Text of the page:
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Can you get an option more than once? If so, getting A1 eight times seems a better deal than getting A2. –  vadim123 Jun 17 '13 at 3:04
    
"Game theory" is an easy answer to what type of problem this is; but that doesn't say much about how to solve it. If I were to approach this problem, my first attempt wouldn't involve reaching for any specialized mathematical tool. I would start by just trying to apply logic and cleverness. Speculating a bit further, I think a solution might involve a combination of computer search of strategies, and the use of logic to narrow the search space. –  Nick Thomas Jun 17 '13 at 3:14
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This sounds like a typical dynamic programming problem as well. –  gt6989b Jun 17 '13 at 3:30
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One thing that usually holds about this type of problem is that whatever buildings you build can only help you more if you build them earlier, so there is never a reason to delay building something that you've decided you will need. The question is, which combination of final buildings will be achieved most quickly? I would recommend first solving the simpler problem, where $C=A=B$ is the only resource, and using just one of the two charts. –  vadim123 Jun 17 '13 at 3:33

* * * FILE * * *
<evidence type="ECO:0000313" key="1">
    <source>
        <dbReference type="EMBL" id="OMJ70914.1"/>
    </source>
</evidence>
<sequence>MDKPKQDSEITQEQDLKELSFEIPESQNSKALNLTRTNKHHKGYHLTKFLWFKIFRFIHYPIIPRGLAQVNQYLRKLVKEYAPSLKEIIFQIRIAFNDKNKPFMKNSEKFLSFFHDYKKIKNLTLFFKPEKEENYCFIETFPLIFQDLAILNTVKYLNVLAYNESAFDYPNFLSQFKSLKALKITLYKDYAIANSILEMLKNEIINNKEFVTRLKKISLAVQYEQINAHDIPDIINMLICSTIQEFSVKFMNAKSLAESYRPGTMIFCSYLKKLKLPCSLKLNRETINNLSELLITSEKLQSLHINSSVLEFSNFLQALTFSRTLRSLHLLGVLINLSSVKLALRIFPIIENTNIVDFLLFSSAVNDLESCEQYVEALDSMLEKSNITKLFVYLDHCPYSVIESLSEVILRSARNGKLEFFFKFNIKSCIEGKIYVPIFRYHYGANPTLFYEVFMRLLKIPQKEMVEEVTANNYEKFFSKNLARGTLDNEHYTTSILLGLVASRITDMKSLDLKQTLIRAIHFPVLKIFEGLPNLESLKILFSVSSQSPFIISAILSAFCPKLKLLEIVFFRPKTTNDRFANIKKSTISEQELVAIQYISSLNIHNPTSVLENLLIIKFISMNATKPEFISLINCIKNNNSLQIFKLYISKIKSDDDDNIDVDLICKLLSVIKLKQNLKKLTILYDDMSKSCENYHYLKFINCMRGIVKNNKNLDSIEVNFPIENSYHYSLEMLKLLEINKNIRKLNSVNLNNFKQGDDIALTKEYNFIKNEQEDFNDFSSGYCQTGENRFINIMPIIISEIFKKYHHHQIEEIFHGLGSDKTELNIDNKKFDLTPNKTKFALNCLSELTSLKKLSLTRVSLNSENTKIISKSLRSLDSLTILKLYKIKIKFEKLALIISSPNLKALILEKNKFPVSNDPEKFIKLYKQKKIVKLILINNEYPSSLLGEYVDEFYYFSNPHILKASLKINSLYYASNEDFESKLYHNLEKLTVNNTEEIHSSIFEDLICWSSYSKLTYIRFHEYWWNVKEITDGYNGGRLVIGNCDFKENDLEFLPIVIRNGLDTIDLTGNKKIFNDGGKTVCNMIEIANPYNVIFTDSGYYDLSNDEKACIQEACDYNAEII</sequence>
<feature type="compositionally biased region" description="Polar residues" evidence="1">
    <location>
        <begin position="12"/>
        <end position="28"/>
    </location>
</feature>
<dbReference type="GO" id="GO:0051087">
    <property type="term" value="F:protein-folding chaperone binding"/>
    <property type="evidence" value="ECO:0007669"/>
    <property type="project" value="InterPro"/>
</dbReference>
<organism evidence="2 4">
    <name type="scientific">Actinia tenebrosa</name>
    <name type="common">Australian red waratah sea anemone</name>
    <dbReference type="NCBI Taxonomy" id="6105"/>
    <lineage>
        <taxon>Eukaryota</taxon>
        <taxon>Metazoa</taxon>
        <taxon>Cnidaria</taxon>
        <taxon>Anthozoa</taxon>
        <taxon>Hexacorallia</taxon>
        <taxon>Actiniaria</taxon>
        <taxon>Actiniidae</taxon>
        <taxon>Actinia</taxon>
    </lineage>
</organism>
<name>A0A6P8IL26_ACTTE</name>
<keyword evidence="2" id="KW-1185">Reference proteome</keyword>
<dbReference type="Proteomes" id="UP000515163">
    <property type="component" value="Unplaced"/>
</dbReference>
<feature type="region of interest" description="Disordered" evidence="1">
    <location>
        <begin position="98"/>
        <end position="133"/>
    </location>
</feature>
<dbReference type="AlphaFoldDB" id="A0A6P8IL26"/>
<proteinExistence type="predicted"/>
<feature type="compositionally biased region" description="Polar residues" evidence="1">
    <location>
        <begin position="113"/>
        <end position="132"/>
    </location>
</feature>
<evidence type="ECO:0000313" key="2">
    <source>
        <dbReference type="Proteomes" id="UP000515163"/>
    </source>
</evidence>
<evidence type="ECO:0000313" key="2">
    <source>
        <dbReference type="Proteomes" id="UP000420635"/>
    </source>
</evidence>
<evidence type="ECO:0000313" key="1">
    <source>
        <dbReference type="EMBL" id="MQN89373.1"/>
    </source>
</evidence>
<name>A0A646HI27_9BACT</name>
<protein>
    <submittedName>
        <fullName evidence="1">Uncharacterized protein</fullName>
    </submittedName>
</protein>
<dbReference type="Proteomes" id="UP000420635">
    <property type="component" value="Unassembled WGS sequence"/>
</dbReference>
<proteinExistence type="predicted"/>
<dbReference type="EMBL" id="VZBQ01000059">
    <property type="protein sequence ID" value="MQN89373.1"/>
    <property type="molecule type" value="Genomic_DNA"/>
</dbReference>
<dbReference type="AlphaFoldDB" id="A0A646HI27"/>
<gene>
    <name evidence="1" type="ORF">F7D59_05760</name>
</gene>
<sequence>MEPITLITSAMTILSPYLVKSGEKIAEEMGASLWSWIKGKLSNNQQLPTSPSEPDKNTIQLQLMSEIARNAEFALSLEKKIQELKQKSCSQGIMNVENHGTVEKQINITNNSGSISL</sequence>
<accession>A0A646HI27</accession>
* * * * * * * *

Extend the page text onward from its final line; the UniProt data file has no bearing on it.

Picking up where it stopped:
2 Answers 2

One possible approach is as follows. Write a computer program which evaluates all the possible strategies on the first turn (buy nothing, buy A1, buy A2, etc.). Order the strategies according to the following relation: say $S_1 \leq S_2$ if the amount of $A$ you have after $S_1$ is no more than the amount of $A$ you have after $S_2$; and the amount of $B$ you have after $S_1$ is no more than the amount you have after $S_2$; and your income of $A$ after $S_1$ is no more than your income of $B$ after $S_2$; and your income of $B$ after $S_1$ is no more than your income of $B$ after $S_2$. Intuitively, if $S_1 \leq S_2$, then $S_1$ can't possibly be a better strategy than $S_2$.